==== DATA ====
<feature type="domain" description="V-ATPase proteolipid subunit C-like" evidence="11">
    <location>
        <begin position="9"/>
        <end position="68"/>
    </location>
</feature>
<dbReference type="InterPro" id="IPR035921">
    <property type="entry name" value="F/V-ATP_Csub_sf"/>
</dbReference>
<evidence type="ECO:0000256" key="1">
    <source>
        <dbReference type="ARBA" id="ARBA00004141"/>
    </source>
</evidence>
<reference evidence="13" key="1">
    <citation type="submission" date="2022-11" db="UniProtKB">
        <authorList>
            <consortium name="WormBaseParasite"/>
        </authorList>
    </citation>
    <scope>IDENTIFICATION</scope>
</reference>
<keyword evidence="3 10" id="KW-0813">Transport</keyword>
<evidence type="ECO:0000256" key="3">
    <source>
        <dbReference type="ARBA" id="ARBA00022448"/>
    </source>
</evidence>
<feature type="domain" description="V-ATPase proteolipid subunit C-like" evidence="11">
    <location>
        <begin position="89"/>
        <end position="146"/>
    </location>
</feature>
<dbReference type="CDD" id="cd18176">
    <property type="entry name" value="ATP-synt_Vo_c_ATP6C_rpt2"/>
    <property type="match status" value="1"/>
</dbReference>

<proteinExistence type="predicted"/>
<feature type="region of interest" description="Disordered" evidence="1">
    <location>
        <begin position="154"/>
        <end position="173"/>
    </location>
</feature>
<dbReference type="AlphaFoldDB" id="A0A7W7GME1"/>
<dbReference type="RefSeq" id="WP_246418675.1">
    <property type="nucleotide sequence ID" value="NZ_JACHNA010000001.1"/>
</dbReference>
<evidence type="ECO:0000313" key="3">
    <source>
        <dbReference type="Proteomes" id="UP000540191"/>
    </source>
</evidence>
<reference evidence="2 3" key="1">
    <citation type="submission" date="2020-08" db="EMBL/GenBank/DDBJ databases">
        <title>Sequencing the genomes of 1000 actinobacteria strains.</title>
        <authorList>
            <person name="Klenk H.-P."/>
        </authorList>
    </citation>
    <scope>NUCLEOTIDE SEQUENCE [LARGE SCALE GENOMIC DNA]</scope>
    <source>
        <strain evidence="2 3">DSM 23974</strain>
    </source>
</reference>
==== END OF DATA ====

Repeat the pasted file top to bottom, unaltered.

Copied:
<feature type="domain" description="V-ATPase proteolipid subunit C-like" evidence="11">
    <location>
        <begin position="9"/>
        <end position="68"/>
    </location>
</feature>
<dbReference type="InterPro" id="IPR035921">
    <property type="entry name" value="F/V-ATP_Csub_sf"/>
</dbReference>
<evidence type="ECO:0000256" key="1">
    <source>
        <dbReference type="ARBA" id="ARBA00004141"/>
    </source>
</evidence>
<reference evidence="13" key="1">
    <citation type="submission" date="2022-11" db="UniProtKB">
        <authorList>
            <consortium name="WormBaseParasite"/>
        </authorList>
    </citation>
    <scope>IDENTIFICATION</scope>
</reference>
<keyword evidence="3 10" id="KW-0813">Transport</keyword>
<evidence type="ECO:0000256" key="3">
    <source>
        <dbReference type="ARBA" id="ARBA00022448"/>
    </source>
</evidence>
<feature type="domain" description="V-ATPase proteolipid subunit C-like" evidence="11">
    <location>
        <begin position="89"/>
        <end position="146"/>
    </location>
</feature>
<dbReference type="CDD" id="cd18176">
    <property type="entry name" value="ATP-synt_Vo_c_ATP6C_rpt2"/>
    <property type="match status" value="1"/>
</dbReference>

<proteinExistence type="predicted"/>
<feature type="region of interest" description="Disordered" evidence="1">
    <location>
        <begin position="154"/>
        <end position="173"/>
    </location>
</feature>
<dbReference type="AlphaFoldDB" id="A0A7W7GME1"/>
<dbReference type="RefSeq" id="WP_246418675.1">
    <property type="nucleotide sequence ID" value="NZ_JACHNA010000001.1"/>
</dbReference>
<evidence type="ECO:0000313" key="3">
    <source>
        <dbReference type="Proteomes" id="UP000540191"/>
    </source>
</evidence>
<reference evidence="2 3" key="1">
    <citation type="submission" date="2020-08" db="EMBL/GenBank/DDBJ databases">
        <title>Sequencing the genomes of 1000 actinobacteria strains.</title>
        <authorList>
            <person name="Klenk H.-P."/>
        </authorList>
    </citation>
    <scope>NUCLEOTIDE SEQUENCE [LARGE SCALE GENOMIC DNA]</scope>
    <source>
        <strain evidence="2 3">DSM 23974</strain>
    </source>
</reference>